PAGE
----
Etiquette

Fran Drescher’s Advice for Laughs

The former "Nanny" star offers advice to listeners with specific tastes, unusual laughs, and incorrigible Pomeranians.

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Photo courtesy of Fran Drescher

Fran Drescher is maybe best known for playing the title role in the sitcom “The Nanny,” which ran for six seasons and earned her two Emmy nominations, but she’s also had memorable roles in movies, including “This Is Spinal Tap.”  She’s written best-selling books for adults and kids, and spearheaded cancer prevention efforts via her organization Cancer Shmancer. Last year, she made her Broadway debut as the (gleefully) wicked stepmother ‘Madame’ in the musical “Cinderella.” Now she’s reprising the role, through April 26th, at the L.A.’s Ahmanson Theatre. She joined us in the studio with her dog, Samson.  (Yep!)  Lots of laughter–and some life advice–ensued.

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Rico Gagliano: Fran, it is great to have you.

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Pictured: Fran Drescher and her dog, Samson.

Brendan Francis Newnam: Yes.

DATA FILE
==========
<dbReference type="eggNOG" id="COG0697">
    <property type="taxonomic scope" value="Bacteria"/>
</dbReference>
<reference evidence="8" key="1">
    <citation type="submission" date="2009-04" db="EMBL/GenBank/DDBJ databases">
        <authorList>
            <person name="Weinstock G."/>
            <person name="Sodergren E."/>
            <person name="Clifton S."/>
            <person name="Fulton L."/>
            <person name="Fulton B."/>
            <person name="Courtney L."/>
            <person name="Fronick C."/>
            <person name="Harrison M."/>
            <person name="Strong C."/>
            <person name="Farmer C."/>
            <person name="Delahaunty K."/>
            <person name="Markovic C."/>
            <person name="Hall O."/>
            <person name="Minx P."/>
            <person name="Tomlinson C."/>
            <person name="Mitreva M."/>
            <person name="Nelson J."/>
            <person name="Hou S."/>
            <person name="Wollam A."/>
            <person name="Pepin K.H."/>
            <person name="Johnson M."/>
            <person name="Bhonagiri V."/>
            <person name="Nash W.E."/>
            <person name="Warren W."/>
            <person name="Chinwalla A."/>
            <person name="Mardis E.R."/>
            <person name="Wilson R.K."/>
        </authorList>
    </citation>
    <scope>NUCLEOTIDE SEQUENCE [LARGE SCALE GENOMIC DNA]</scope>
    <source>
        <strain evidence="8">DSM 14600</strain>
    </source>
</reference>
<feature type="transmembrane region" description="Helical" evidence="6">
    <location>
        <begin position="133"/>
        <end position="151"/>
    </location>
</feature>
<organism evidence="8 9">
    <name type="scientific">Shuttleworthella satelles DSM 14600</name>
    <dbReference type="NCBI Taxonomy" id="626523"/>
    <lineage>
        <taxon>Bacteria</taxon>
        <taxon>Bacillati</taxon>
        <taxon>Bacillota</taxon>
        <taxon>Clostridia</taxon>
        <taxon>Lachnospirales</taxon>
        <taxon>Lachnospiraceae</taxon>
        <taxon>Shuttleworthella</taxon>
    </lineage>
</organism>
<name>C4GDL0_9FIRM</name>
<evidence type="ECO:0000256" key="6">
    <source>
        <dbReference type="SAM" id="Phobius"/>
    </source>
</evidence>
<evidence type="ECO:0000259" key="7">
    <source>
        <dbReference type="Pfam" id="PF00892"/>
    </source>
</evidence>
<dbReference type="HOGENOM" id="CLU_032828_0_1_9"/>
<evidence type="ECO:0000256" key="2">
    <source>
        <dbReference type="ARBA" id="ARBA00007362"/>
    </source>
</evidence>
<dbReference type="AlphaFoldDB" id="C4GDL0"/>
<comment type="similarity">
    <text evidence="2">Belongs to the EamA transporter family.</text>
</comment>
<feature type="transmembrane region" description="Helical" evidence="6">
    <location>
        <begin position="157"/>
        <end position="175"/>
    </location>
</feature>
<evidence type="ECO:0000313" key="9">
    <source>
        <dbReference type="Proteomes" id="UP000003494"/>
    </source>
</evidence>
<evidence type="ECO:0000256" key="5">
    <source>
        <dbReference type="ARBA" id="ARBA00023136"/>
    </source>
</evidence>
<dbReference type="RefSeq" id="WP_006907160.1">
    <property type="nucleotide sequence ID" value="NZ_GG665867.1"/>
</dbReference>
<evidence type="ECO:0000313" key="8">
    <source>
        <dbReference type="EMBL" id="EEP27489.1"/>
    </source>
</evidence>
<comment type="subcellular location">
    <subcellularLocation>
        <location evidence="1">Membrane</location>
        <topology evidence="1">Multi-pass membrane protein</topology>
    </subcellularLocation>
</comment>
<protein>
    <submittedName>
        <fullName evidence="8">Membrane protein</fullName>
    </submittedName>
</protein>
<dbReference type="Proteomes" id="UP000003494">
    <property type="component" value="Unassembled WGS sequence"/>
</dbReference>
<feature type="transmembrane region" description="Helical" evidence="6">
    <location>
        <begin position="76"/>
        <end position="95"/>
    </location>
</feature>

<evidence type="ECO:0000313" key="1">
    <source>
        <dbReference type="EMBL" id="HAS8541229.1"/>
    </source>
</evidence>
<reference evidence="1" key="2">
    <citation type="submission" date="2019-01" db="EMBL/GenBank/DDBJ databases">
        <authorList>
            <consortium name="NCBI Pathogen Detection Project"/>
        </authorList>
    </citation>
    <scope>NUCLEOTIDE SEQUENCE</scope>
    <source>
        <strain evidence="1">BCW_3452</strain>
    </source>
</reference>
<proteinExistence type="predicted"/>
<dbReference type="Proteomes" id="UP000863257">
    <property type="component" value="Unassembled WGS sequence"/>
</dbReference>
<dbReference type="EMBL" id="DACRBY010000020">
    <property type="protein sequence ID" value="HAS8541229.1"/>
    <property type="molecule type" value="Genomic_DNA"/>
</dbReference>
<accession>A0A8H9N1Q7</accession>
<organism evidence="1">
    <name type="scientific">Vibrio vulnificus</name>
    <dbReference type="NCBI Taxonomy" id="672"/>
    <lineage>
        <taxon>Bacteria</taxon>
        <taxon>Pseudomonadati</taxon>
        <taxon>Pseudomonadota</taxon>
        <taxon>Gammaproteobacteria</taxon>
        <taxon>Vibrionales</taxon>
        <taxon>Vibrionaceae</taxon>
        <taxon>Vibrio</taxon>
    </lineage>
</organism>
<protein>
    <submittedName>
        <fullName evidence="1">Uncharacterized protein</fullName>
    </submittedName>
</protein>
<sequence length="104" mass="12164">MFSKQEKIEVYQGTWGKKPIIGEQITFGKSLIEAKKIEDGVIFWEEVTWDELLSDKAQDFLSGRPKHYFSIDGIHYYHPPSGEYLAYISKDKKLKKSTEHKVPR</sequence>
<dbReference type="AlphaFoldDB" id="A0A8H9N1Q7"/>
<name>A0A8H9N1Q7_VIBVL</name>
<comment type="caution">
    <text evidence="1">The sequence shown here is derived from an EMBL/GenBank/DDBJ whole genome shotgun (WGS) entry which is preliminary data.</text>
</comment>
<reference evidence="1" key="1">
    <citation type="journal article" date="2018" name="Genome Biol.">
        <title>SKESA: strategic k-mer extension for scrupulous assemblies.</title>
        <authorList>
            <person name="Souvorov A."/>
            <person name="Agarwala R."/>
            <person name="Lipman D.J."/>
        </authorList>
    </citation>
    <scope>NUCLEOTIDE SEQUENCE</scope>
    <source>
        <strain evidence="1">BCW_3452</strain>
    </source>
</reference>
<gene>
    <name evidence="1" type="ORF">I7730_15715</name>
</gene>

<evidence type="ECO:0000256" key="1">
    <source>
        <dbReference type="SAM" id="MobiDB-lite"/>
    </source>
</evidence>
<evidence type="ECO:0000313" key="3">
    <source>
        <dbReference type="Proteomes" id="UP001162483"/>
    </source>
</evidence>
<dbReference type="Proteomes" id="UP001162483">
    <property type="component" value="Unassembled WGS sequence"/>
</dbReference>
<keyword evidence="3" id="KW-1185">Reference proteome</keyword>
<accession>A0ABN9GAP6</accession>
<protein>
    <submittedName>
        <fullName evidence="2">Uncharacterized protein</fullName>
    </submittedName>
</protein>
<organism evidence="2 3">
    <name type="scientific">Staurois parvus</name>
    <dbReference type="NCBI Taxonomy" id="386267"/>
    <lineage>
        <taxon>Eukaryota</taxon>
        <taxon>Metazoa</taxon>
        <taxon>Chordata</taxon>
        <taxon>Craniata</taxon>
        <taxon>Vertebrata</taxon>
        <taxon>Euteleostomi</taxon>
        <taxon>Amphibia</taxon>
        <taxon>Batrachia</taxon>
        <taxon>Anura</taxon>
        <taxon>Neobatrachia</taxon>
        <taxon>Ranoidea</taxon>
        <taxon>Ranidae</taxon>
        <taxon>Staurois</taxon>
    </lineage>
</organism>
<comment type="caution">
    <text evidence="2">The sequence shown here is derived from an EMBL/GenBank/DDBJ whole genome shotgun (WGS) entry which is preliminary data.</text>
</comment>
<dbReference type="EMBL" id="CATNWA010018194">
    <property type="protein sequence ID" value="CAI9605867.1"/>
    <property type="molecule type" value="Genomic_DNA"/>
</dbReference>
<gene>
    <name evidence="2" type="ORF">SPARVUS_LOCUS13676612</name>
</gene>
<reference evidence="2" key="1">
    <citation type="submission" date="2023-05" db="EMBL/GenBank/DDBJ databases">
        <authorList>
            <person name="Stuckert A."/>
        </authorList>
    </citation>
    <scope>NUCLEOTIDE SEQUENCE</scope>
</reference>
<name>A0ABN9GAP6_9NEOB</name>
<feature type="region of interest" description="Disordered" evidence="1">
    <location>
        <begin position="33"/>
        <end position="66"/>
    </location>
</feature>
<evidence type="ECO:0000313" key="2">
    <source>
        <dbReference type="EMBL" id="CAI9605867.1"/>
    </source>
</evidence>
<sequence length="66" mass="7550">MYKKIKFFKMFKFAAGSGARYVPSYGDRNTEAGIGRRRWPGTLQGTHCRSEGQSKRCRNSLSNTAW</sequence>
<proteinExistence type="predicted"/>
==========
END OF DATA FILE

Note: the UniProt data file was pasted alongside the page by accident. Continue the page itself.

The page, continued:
Fran Drescher: Thank you. I’m happy to be here.

Brendan Francis Newnam: Fran, can you make Samson introduce himself to us?

Fran Drescher: Samson, you want to say something?

Rico Gagliano: Apparently not.

Fran Drescher: He’s finally quieting down. I don’t want to get him stirred up.

Brendan Francis Newnam: Alright, let’s not get him all stirred up.

Rico Gagliano: He’s very polite, Samson.

Fran Drescher: Yeah, no, because I’m just weaning him off of the Prozac, and I’m hoping that I can teach him not to go nuts every time someone comes to the door.

Rico Gagliano: So, you decided to take him off the Prozac right before bringing him to our studios? Thank you.

Brendan Francis Newnam: Yeah, great idea.

Fran Drescher: Exactly. As the test, ultimately. I knew I was doing this show, and I said, “Well, that will be the test.”